A version of this review for the first generation Freewrite appeared on Armchair Arcade back in 2017. I’ve updated my review here for the second generation Freewrite, which is available now, as is its more portable companion, the Traveler. I hope to review the latter at some future date.
As I wrote in my initial coverage of what was then known as the Hemingwrite at the start of its December 2014 Kickstarter, “I can speak from both my own personal and extended social experiences with fellow writers that the collective we often like to romanticize the concept of the ‘writing process.’ The Hemingwrite is just the latest of countless attempts to cash in on what for many of us seems to be a primal need for that ideal writing environment, where the hoped-for end result is that the words simply flow out, mocking even the idea that there’s something out there called writer’s block.”
Since writing that piece, the Hemingwrite blew through its crowdfunding goals, went through both a design (polish) and name change (Freewrite), and is now available for immediate purchase and delivery in an improved second-generation version from both the main Astrohaus Website and retailers like Amazon.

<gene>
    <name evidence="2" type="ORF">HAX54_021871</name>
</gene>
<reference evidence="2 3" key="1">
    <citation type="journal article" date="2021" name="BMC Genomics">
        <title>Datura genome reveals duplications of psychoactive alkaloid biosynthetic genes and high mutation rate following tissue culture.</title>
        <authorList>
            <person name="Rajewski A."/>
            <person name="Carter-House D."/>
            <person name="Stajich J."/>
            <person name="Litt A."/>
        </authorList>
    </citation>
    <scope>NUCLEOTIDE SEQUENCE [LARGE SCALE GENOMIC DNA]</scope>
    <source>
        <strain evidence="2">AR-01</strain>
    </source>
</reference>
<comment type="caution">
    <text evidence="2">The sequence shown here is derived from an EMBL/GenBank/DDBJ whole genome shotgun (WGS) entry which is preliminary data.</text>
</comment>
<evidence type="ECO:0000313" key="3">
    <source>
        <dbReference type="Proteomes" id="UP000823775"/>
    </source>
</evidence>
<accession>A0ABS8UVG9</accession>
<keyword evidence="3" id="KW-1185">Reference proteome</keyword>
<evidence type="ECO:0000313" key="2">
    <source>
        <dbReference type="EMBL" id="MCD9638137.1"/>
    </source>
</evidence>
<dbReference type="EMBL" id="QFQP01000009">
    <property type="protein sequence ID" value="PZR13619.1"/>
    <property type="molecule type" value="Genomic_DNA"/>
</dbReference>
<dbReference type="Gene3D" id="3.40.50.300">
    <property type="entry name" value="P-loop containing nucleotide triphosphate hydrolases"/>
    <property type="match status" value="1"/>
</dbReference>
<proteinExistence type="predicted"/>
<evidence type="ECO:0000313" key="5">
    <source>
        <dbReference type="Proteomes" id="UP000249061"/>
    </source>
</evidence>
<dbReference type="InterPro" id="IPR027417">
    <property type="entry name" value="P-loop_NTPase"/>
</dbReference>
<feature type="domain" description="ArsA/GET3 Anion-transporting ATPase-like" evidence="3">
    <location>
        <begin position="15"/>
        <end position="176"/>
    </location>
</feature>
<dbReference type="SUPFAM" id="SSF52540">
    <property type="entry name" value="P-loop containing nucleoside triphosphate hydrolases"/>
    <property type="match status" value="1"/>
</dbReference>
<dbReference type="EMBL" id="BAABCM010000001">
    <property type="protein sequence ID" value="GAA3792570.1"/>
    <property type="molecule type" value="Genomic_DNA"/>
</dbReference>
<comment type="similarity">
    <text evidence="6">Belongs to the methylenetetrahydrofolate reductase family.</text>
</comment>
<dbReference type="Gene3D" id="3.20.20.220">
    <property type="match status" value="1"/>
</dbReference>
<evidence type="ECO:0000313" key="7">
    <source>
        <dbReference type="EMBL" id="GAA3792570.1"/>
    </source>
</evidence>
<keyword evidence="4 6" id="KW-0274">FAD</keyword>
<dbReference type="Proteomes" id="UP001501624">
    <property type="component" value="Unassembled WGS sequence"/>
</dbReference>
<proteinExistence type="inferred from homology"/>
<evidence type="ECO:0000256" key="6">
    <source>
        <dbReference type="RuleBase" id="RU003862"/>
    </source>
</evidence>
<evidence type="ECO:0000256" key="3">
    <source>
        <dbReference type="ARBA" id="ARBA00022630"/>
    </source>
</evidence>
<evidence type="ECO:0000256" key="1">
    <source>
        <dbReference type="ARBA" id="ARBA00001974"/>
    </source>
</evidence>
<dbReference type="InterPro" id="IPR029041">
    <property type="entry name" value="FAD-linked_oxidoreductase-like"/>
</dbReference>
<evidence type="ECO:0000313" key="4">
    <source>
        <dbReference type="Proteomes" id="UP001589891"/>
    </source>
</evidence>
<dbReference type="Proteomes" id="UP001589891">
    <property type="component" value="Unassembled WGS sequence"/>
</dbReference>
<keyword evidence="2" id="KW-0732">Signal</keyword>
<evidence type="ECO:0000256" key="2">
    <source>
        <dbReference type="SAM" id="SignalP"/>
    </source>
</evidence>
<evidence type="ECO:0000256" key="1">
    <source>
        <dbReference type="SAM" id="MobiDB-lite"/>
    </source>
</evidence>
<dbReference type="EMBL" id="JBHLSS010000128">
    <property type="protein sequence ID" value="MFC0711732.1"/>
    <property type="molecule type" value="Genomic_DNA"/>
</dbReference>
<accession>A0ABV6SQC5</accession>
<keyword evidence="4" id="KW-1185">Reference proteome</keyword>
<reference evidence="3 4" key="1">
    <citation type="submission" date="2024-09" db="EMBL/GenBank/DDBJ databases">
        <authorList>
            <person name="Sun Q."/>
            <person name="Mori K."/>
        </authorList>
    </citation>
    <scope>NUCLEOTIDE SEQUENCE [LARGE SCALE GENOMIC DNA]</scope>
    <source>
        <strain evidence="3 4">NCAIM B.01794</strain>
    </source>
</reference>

WHAT YOU GET
I’m reviewing the US ANSI keyboard model of the Freewrite, but it’s also available in an ISO keyboard version for elsewhere in the world (additional languages can be set in the Freewrite’s software). Outside of the keyboard layout, all other features remain the same.
In the box you get the unit itself, as well as a small Quick Start Guide and braided 1.8 meter (about 6 feet) USB Type-C cable for charging (an extra is available for purchase, but any good USB-C cable should work). Per the Quick Start Guide, set up is simple. Basically, turn on the Freewrite with the ruby red power button on the upper left of the unit, follow the onscreen prompts to start writing, then retrieve your documents by connecting the unit to your free Postbox acccount. While you can technically use the unit without connecting to a Postbox account by using a workaround to connect to a PC, it kind of defeats the purpose of the device.